Search Results: budget/ (4)

Photo: Medicinal DC

​The District of Columbia passed its first milestone in selecting who gets the much-coveted licenses for the city’s medical marijuana program, even as the federal government is taking a second look at its hands-off approach to those who legally grow and sell cannabis under laws allowing its medicinal use.

More than 80 individuals or businesses applied to cultivate or sell medical marijuana through letters of intent submitted to the Department of Health, reports Tom Howell Jr. at The Washington Times. The applicants range from entrepreneurial lawyers and gardeners in D.C., to medical marijuana professionals based in states like Colorado and Montana.

Photo: The Georgetowner
D.C. Mayor Vincent Gray on Wednesday approved final regulations for medical marijuana in the District of Columbia.

​More than 12 years after D.C. voters overwhelmingly passed a medical marijuana ballot initiative, seriously ill residents of the District of Columbia will finally be able to begin using cannabis to treat certain medical conditions.

On Wednesday, Mayor Vincent Gray approved the final regulations on the licensing, distribution, and use of medical marijuana in the District. The full regulations will be published officially on April 15. The City Council has 30 days to review the regulations, but they will go into effect immediately on that date.

Photo: Philly NORML
Neill Franklin, LEAP: “The President needs to put his money where his mouth is”

​Another budget, another year of a drug control budget disparity that prioritizes punishment over actually treating drugs as a public health issue. Will President Obama’s rhetoric ever be made into brass tacks budget reality?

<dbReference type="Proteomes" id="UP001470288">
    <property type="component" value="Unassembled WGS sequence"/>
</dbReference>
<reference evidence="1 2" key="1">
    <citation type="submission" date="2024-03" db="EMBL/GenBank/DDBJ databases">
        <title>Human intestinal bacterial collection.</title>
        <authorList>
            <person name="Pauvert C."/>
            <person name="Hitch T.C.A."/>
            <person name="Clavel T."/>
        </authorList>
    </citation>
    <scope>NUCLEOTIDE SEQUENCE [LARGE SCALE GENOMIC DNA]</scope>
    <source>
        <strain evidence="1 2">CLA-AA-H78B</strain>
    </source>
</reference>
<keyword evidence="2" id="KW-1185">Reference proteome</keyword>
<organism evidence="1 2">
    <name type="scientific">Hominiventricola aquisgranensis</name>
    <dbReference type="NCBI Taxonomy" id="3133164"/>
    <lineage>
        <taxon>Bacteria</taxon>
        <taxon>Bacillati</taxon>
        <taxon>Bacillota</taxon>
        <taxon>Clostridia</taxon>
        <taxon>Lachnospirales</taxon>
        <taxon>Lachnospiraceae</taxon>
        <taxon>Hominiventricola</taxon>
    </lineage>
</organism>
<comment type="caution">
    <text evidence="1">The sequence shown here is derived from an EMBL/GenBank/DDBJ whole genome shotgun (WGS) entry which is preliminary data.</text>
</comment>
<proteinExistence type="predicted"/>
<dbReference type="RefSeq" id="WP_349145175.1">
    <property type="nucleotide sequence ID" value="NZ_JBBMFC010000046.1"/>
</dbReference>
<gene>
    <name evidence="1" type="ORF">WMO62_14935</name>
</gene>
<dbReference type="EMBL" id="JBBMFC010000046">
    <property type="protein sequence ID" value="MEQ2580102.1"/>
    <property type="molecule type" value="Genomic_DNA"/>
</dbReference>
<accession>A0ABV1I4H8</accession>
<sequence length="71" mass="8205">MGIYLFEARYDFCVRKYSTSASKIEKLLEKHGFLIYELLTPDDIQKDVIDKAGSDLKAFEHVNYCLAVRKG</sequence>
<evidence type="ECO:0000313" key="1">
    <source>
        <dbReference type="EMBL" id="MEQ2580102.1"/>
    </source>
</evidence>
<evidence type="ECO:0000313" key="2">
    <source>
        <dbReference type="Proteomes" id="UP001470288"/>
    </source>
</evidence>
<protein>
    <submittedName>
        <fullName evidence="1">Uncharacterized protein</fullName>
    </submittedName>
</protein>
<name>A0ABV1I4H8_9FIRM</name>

A group of police officers, judges and prosecutors who have waged the so-called War On Drugs is criticizing Obama because his federal drug control budget, released Monday, doesn’t match his rhetoric on treating drug abuse as a health problem.
Obama’s federal drug control budget maintains a Bush-era disparity, devoting almost twice as much money to punishment as it does for treatment and prevention. This is despite the President saying, less than three weeks ago, “We have to think more about drugs as a public health problem,” which requires “shifting resources.”

Photo: The Associated Press
Colorado Gov. Bill Ritter: “I was not in favor of medical marijuana, but I’m also a lawyer and a governor, and I believe in the law”

​Colorado Gov. Bill Ritter doesn’t like medical marijuana, but he sure likes the tax money that comes from it. Gov. Ritter said on Monday that the state is using $9 million from medical marijuana registrations to help the state meet a $60 million “fiscal emergency.”

Ritter said the state expects to end the year with 150,000 applicants for medical marijuana licenses, up from 41,000 in 2009, reports The State Column. Colorado marijuana cards cost $90 per year.
“I was not in favor of medical marijuana, but I’m also a lawyer and the governor, and I believe in the law,” Ritter said, reports Tim Hoover at The Denver Post. “And it’s the law in this state.”